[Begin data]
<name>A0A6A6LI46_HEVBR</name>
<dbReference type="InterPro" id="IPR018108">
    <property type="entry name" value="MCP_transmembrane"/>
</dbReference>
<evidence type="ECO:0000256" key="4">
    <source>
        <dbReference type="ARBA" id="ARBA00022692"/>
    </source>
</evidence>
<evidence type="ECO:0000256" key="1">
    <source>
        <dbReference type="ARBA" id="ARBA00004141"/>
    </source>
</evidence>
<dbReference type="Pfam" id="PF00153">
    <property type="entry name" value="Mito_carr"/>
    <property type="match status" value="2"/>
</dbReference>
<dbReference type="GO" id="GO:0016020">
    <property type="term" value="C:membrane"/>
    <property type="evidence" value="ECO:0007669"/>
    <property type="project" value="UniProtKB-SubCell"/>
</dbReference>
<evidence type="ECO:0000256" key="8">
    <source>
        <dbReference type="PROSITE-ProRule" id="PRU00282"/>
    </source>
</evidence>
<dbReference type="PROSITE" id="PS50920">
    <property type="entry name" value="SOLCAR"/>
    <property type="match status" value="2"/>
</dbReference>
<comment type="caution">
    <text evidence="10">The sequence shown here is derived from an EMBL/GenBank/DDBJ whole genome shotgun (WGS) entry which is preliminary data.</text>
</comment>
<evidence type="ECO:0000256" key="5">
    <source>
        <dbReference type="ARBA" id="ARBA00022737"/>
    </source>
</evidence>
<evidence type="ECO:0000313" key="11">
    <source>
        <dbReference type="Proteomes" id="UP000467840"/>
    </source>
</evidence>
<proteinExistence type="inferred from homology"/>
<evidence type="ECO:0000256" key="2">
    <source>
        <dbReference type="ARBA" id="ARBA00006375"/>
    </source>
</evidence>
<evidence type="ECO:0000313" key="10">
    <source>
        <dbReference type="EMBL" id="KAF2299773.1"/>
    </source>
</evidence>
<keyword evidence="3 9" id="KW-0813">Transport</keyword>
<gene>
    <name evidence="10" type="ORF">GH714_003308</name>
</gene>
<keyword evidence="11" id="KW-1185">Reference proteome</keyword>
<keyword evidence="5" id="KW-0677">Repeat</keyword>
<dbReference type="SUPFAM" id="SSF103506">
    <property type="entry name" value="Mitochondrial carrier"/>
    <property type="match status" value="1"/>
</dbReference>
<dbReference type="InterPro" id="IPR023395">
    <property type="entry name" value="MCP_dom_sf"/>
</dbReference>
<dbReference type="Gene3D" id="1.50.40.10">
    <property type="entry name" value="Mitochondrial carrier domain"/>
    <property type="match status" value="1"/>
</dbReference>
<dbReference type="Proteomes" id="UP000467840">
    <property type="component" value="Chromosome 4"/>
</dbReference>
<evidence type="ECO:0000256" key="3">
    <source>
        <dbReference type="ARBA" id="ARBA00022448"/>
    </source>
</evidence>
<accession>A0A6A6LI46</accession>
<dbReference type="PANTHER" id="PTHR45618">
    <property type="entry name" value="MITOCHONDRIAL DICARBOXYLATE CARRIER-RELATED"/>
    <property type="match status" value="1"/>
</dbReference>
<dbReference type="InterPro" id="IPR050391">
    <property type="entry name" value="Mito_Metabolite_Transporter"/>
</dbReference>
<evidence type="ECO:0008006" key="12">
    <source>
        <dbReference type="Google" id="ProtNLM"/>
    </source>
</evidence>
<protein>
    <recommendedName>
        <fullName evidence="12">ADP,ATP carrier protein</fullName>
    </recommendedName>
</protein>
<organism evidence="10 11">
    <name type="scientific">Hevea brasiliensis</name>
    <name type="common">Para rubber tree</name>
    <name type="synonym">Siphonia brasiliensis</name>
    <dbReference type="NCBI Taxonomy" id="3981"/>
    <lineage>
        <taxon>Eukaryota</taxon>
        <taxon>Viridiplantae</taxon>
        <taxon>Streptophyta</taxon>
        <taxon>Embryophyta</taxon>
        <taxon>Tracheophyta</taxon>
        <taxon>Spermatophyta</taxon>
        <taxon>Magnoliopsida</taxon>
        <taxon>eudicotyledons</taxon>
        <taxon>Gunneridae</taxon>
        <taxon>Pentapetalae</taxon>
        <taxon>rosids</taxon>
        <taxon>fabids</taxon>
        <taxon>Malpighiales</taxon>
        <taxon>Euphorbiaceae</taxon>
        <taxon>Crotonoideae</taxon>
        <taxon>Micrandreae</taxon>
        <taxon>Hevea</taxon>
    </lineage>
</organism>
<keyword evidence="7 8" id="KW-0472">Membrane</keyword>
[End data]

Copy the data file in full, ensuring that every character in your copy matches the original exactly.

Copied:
<name>A0A6A6LI46_HEVBR</name>
<dbReference type="InterPro" id="IPR018108">
    <property type="entry name" value="MCP_transmembrane"/>
</dbReference>
<evidence type="ECO:0000256" key="4">
    <source>
        <dbReference type="ARBA" id="ARBA00022692"/>
    </source>
</evidence>
<evidence type="ECO:0000256" key="1">
    <source>
        <dbReference type="ARBA" id="ARBA00004141"/>
    </source>
</evidence>
<dbReference type="Pfam" id="PF00153">
    <property type="entry name" value="Mito_carr"/>
    <property type="match status" value="2"/>
</dbReference>
<dbReference type="GO" id="GO:0016020">
    <property type="term" value="C:membrane"/>
    <property type="evidence" value="ECO:0007669"/>
    <property type="project" value="UniProtKB-SubCell"/>
</dbReference>
<evidence type="ECO:0000256" key="8">
    <source>
        <dbReference type="PROSITE-ProRule" id="PRU00282"/>
    </source>
</evidence>
<dbReference type="PROSITE" id="PS50920">
    <property type="entry name" value="SOLCAR"/>
    <property type="match status" value="2"/>
</dbReference>
<comment type="caution">
    <text evidence="10">The sequence shown here is derived from an EMBL/GenBank/DDBJ whole genome shotgun (WGS) entry which is preliminary data.</text>
</comment>
<evidence type="ECO:0000256" key="5">
    <source>
        <dbReference type="ARBA" id="ARBA00022737"/>
    </source>
</evidence>
<evidence type="ECO:0000313" key="11">
    <source>
        <dbReference type="Proteomes" id="UP000467840"/>
    </source>
</evidence>
<proteinExistence type="inferred from homology"/>
<evidence type="ECO:0000256" key="2">
    <source>
        <dbReference type="ARBA" id="ARBA00006375"/>
    </source>
</evidence>
<evidence type="ECO:0000313" key="10">
    <source>
        <dbReference type="EMBL" id="KAF2299773.1"/>
    </source>
</evidence>
<keyword evidence="3 9" id="KW-0813">Transport</keyword>
<gene>
    <name evidence="10" type="ORF">GH714_003308</name>
</gene>
<keyword evidence="11" id="KW-1185">Reference proteome</keyword>
<keyword evidence="5" id="KW-0677">Repeat</keyword>
<dbReference type="SUPFAM" id="SSF103506">
    <property type="entry name" value="Mitochondrial carrier"/>
    <property type="match status" value="1"/>
</dbReference>
<dbReference type="InterPro" id="IPR023395">
    <property type="entry name" value="MCP_dom_sf"/>
</dbReference>
<dbReference type="Gene3D" id="1.50.40.10">
    <property type="entry name" value="Mitochondrial carrier domain"/>
    <property type="match status" value="1"/>
</dbReference>
<dbReference type="Proteomes" id="UP000467840">
    <property type="component" value="Chromosome 4"/>
</dbReference>
<evidence type="ECO:0000256" key="3">
    <source>
        <dbReference type="ARBA" id="ARBA00022448"/>
    </source>
</evidence>
<accession>A0A6A6LI46</accession>
<dbReference type="PANTHER" id="PTHR45618">
    <property type="entry name" value="MITOCHONDRIAL DICARBOXYLATE CARRIER-RELATED"/>
    <property type="match status" value="1"/>
</dbReference>
<dbReference type="InterPro" id="IPR050391">
    <property type="entry name" value="Mito_Metabolite_Transporter"/>
</dbReference>
<evidence type="ECO:0008006" key="12">
    <source>
        <dbReference type="Google" id="ProtNLM"/>
    </source>
</evidence>
<protein>
    <recommendedName>
        <fullName evidence="12">ADP,ATP carrier protein</fullName>
    </recommendedName>
</protein>
<organism evidence="10 11">
    <name type="scientific">Hevea brasiliensis</name>
    <name type="common">Para rubber tree</name>
    <name type="synonym">Siphonia brasiliensis</name>
    <dbReference type="NCBI Taxonomy" id="3981"/>
    <lineage>
        <taxon>Eukaryota</taxon>
        <taxon>Viridiplantae</taxon>
        <taxon>Streptophyta</taxon>
        <taxon>Embryophyta</taxon>
        <taxon>Tracheophyta</taxon>
        <taxon>Spermatophyta</taxon>
        <taxon>Magnoliopsida</taxon>
        <taxon>eudicotyledons</taxon>
        <taxon>Gunneridae</taxon>
        <taxon>Pentapetalae</taxon>
        <taxon>rosids</taxon>
        <taxon>fabids</taxon>
        <taxon>Malpighiales</taxon>
        <taxon>Euphorbiaceae</taxon>
        <taxon>Crotonoideae</taxon>
        <taxon>Micrandreae</taxon>
        <taxon>Hevea</taxon>
    </lineage>
</organism>
<keyword evidence="7 8" id="KW-0472">Membrane</keyword>